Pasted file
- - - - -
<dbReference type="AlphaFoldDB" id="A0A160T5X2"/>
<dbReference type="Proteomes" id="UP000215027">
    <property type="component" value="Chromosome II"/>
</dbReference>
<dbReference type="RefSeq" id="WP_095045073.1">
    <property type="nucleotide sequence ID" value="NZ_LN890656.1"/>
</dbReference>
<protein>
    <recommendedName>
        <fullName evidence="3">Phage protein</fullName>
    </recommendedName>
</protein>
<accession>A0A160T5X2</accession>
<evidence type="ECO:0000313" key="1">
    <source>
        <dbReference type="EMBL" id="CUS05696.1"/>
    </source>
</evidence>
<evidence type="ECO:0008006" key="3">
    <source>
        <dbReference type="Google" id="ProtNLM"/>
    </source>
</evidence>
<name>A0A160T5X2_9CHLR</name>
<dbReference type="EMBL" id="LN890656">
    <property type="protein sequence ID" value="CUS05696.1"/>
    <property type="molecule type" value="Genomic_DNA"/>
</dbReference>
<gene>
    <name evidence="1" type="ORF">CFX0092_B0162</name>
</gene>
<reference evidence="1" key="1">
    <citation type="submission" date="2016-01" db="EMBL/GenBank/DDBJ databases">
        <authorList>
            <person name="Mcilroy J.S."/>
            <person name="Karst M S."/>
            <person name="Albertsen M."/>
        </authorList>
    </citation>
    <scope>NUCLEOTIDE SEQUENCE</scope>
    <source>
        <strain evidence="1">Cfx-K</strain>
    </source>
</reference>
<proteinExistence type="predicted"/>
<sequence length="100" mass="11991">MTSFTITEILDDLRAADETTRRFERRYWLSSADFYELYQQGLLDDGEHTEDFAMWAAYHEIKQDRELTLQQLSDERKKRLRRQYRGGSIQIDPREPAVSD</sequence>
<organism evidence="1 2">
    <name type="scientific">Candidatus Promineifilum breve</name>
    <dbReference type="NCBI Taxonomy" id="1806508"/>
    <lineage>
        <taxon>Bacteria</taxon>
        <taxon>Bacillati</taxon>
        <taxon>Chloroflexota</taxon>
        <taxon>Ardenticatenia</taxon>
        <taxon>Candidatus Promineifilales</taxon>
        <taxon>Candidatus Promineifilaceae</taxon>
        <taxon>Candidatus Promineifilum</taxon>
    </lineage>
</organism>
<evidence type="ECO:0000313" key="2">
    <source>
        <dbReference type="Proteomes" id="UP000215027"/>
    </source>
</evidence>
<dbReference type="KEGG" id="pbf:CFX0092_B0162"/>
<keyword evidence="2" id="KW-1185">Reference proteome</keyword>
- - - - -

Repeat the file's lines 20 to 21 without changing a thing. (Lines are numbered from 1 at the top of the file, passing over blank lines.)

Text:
    <source>
        <dbReference type="Google" id="ProtNLM"/>